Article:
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WASHINGTON LETTER Sep-5-2008 (920 words) Backgrounder. With logo posted Aug. 15 and photos posted Sept. 5. xxxn

Campaign '08: Economy seen as prominent factor in U.S. election

By Chaz Muth
Catholic News Service

WASHINGTON (CNS) -- The economy will be a key factor in choosing a president this fall for Ithaca, N.Y., resident Kathryn Hughes and her husband, who are struggling financially to send two children to college and assist another daughter who is a single mother with three young children.

As a faithful parishioner of Immaculate Conception Catholic Church in Ithaca, the 43-year-old mother, grandmother and recently naturalized U.S. citizen has followed her pastor's call to exercise political responsibility in November's national elections, the first time she will cast a ballot in a presidential race.

"The economy has affected us in every way," said Hughes, a native of Great Britain who became a U.S. citizen in 2006. "We are the middle class and feel the pressure."

In her view, the economic policies of President George W. Bush have been helpful to the wealthy, and in some ways beneficial to the desperately poor, but have ignored the struggles of middle-class Americans.

For years Hughes felt blessed by the good fortune she and her husband found after immigrating to the U.S. in the 1990s. Both found decent-paying jobs and they were able to buy a home in a safe community, where they raised their three children.

However, as the economy soured in recent years and their children entered college, the couple discovered their incomes wouldn't pay the tuition bills, but they made too much money for government assistance.

"So now we and our children must throw ourselves into debt," Hughes said. "I also have had to bridge the gap for my daughter, a single mother of three children, because she is a low-income working mother with few benefits that don't add up to enough to put gas in her car to get back and forth to work."

In their 2007 document, "Forming Consciences for Faithful Citizenship: A Call to Political Responsibility," the U.S. Catholic bishops said, "We are called to bring together our principles and our political choices, our values and our votes, to help build a better world."

"The bishops urge Catholic voters to focus not on political questions such as 'Are you better off than you were two or four years ago?'" said Thomas Shellabarger, policy adviser for urban and economic issues in the Department of Justice, Peace and Human Development at the U.S. Conference of Catholic Bishops. "Rather, each of us should enter the voting booth focusing on the ethical and moral dimensions of public policies that affect the entire community."

The impact the economy is having on the family life of the Hughes clan and millions like them in the U.S. is a moral issue and a legitimate concern for voters, Shellabarger said.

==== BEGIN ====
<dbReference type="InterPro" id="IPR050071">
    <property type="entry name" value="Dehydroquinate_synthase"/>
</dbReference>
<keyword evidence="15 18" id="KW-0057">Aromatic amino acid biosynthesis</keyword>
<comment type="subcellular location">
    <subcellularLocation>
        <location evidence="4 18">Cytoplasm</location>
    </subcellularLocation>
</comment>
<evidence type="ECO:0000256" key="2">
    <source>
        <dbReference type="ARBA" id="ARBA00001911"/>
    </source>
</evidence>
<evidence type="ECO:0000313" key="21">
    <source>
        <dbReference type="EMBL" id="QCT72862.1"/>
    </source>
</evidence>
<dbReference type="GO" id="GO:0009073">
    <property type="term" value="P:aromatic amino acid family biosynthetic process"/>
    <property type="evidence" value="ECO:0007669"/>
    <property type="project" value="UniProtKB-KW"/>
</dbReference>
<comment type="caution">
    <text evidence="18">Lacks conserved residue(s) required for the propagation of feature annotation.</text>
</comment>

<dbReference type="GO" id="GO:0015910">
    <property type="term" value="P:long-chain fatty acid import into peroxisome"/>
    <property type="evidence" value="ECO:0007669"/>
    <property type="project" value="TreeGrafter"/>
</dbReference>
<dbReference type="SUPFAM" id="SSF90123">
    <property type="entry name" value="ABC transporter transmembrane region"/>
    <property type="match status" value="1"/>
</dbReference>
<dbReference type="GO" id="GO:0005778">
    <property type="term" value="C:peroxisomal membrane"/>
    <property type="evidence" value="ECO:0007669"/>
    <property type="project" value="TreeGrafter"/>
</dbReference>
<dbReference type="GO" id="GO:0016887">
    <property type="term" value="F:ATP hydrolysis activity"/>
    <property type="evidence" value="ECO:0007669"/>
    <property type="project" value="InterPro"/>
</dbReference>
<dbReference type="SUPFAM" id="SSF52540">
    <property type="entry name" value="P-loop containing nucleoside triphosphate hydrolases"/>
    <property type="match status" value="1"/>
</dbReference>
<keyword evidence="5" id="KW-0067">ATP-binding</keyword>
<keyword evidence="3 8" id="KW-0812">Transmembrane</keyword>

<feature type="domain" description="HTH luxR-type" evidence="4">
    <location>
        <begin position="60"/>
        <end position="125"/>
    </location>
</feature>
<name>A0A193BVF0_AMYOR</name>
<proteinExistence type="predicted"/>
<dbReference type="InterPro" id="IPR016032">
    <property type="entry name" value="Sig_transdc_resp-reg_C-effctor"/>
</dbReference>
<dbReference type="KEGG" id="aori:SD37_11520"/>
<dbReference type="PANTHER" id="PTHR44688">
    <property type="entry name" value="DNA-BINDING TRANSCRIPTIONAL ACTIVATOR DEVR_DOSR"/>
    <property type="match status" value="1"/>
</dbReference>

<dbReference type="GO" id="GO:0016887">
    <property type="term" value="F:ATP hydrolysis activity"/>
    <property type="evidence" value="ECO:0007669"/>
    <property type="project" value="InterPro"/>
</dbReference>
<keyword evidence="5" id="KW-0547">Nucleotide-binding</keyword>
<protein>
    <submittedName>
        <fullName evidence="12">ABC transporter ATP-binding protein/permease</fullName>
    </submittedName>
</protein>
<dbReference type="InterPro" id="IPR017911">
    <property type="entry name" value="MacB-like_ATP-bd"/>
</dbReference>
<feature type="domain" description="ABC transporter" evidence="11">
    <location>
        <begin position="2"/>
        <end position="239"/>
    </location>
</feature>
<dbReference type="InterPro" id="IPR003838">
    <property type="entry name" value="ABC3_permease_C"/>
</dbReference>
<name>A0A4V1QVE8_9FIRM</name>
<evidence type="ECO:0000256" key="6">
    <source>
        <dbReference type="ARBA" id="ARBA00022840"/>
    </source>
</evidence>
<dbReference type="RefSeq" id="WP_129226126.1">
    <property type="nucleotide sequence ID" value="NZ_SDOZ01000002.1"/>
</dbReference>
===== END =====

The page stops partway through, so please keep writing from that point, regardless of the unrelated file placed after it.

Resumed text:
"The Catholic Church recognizes the incredible busyness of family life and the demands of work that overwhelm families," he said. "Many pressing problems confronting family life are due to broad social forces, particularly economic strife. The decision of a man and woman to marry and raise a family is a significant one with many considerations involved. Yet today, without a job that pays a family wage, marriage and starting a family seem impossible."

Currently the minimum wage is $6.55 an hour or $13,624 a year, but for a family of two the poverty line is $13,167, and for a parent and two children, the poverty line is $16,079.

The annual income needed to pay for a national fair market rent for a studio apartment is $19,320, while $22,360 is needed for a one-bedroom and $26,520 is needed for a two-bedroom, according to a study conducted by the National Low Income Housing Coalition.

"The study concludes, 'In no community in the U.S. today can someone who gets a full-time job at the minimum wage reasonably expect to find a modest rental unit he or she can afford,'" Shellabarger said. He noted that the study adds, "While planned increases in the minimum wage over the next two years may put affordable housing closer within reach for some households, they will not close the gap between full-time earnings at the federal minimum wage and the income needed to afford prevailing rents in most markets."

According to Democratic presidential nominee Sen. Barack Obama's campaign Web site, if elected president he would double funding for after-school programs, expand the Family Medical Leave Act, provide low-income families with a refundable tax credit to help with their child-care expenses and encourage flexible work schedules.

On his campaign Web site, Republican presidential nominee Sen. John McCain calls for a National Commission on Workplace Flexibility and Choice. This commission would be a bipartisan group of workers, small and large employers, labor representatives and academics that would give the president recommendations on how to modernize the country's labor laws and training programs to help workers better balance the demands of their jobs with family life.

The current state of the economy also has caused Hughes to limit the donations she regularly makes to organizations that help feed and provide clothes for the needy, a practice that is highly encouraged by Catholic teaching.

"Unfortunately, debates about poverty often become polarized by ideological and partisan divisions," said John Carr, executive director of the bishops' justice and peace department. "This political season, campaigns needs to move beyond false ideological choices that often paralyze national discussion. Catholic teaching and experience insist that reducing poverty will require personal responsibility and social responsibility, better choices and behaviors by individuals, and better policies and investments by government."


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